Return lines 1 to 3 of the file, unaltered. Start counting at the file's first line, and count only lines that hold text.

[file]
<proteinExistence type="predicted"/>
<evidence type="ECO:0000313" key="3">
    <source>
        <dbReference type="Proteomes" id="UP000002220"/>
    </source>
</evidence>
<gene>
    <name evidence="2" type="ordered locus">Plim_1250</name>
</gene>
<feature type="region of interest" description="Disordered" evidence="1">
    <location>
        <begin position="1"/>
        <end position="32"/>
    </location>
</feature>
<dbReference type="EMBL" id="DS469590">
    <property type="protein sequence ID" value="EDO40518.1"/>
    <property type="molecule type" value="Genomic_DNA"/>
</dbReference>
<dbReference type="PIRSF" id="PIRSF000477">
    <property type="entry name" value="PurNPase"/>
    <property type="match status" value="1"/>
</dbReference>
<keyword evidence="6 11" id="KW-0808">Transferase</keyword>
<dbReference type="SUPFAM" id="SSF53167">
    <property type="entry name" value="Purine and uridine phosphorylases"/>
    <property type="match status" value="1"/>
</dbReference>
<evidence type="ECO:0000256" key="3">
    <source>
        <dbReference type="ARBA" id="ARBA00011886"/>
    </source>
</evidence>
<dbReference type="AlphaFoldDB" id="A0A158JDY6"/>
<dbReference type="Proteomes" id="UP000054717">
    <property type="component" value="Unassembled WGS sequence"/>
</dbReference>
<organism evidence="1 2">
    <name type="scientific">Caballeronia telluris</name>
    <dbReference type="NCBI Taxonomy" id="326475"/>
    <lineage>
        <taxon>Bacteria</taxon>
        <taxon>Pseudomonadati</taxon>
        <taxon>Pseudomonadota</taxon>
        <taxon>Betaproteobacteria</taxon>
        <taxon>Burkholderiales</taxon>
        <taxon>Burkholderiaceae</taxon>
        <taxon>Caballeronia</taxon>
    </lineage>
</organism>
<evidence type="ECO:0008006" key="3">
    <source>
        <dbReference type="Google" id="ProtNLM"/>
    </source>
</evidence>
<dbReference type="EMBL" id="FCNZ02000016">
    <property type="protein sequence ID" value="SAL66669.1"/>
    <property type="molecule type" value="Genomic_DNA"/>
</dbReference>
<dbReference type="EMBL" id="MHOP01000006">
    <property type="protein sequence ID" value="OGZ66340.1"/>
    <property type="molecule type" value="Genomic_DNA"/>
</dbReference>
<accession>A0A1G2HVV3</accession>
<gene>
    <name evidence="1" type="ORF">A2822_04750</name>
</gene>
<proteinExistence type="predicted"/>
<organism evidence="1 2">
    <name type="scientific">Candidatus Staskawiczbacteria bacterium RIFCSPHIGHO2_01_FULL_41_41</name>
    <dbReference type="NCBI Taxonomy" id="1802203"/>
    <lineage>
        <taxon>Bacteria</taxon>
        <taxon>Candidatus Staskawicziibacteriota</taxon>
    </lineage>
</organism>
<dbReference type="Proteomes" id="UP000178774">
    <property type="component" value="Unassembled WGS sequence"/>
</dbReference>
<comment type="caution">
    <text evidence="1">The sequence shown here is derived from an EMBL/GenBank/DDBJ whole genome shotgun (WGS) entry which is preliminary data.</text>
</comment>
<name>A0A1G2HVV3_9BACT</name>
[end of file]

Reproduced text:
<proteinExistence type="predicted"/>
<evidence type="ECO:0000313" key="3">
    <source>